Dec. 19 (Bloomberg) -- United Nations Security Council efforts to calm tensions between North and South Korea were stalled as China refused to support a resolution condemning the North for a Nov. 23 attack on a South Korean-held island.
China declines to join a majority of the Security Council members in condemning the North Korean attack, according to a diplomat present at the meeting who spoke with reporters on condition of anonymity. The Chinese mission to the UN didn’t respond to a telephone message requesting comment.
Russia called an emergency session of the UN council today saying it feared “further escalation of tensions” on the Korean peninsula after South Korea said it would hold live-fire artillery drills on an island near North Korea’s coast.
South Korea will go ahead with the drill sometime Dec. 20, said an official at South Korea’s Joint Chiefs of Staff who declined to be named, citing military policy. The official wasn’t able to give a time for the drill in the disputed western sea border of the two nations.
South Korea’s last artillery exercise in the area, where it fired shells into the sea off the Southern-held Yeonpyeong island, were met with a return barrage Nov. 23 that killed four South Koreans on the island.
The North says it won’t recognize a sea boundary drawn up by U.S. officials commanding UN troops at the end of the Korean War in 1953. It says the sea around the islands belongs to the North, and has vowed massive retaliation if the South again fires into the sea around the islands. The U.S. has about 28,500 troops in South Korea.
The Security Council must “help launch diplomatic activity with a view to resolving all issues of dispute between the two Korean sides by political and diplomatic means,” Russia’s ambassador to the world body, Vitaly Churkin, said in a statement late yesterday.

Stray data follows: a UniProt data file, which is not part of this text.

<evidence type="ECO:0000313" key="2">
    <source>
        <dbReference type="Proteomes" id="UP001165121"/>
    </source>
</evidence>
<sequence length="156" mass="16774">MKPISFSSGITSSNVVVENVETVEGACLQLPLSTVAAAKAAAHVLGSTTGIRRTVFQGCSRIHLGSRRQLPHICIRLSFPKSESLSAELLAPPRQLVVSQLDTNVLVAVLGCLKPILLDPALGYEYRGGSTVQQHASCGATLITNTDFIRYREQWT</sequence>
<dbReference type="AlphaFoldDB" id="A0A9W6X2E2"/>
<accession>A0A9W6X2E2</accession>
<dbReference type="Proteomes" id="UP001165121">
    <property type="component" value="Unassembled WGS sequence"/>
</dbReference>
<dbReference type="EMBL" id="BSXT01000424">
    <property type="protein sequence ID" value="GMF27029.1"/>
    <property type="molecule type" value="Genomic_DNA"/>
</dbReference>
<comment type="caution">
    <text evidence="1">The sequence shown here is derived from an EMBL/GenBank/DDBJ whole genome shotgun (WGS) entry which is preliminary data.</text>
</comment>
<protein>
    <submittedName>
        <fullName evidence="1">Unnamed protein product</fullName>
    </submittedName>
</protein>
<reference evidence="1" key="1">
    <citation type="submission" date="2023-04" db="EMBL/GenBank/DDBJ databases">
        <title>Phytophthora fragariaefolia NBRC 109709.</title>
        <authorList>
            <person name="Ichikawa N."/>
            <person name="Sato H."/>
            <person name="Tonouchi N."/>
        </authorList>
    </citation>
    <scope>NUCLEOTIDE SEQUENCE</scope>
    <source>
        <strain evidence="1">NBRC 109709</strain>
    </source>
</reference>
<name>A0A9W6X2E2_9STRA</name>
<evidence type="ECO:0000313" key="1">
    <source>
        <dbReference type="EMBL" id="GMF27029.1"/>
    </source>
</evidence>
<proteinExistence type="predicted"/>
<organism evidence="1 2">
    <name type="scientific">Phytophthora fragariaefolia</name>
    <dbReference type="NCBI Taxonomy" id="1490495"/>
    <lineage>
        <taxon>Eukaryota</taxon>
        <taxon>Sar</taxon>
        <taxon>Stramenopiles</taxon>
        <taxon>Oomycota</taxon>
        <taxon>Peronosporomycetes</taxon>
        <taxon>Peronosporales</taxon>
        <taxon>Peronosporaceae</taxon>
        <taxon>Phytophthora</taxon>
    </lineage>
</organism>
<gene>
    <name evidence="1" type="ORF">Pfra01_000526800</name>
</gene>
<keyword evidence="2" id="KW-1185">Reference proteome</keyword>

South Korea’s new defense minister vowed Dec. 3 that his country would reply with moves including airstrikes if North Korea makes another attack.
“I will mobilize all combat capabilities available to severely punish the enemy,” Kim Kwan Jin, former chairman of the South’s Joint Chiefs of Staff, said at a confirmation hearing. “I will surely use planes. This is a matter of self-defense.”
South Korean President Lee Myung Bak on Nov. 29 apologized for what he called the military’s weak response to North Korea’s Nov. 23 shelling.
North Korea’s attack on the fishing community and military outpost of Yeonpyeong was the first shelling of South Korean soil since the 1950-1953 war.
The artillery exercises will take place on Dec. 20 or Dec. 21, a spokesman at the Joint Chiefs of Staff who declined to be named, citing military policy, said today by telephone in Seoul. North Korea warned it will retaliate if the exercise takes place.
Shelling by South Korea “would make it impossible to prevent the situation on the Korean peninsula from exploding,” North Korea’s state-run Korean Central News Agency cited the Ministry of Foreign Affairs as saying in a statement yesterday. South Korea sees no reason for abandoning the drill just because other countries say it shouldn’t happen, the South Korean military spokesman said today.
To contact the editor responsible for this story: Mark Silva in Washington at firstname.lastname@example.org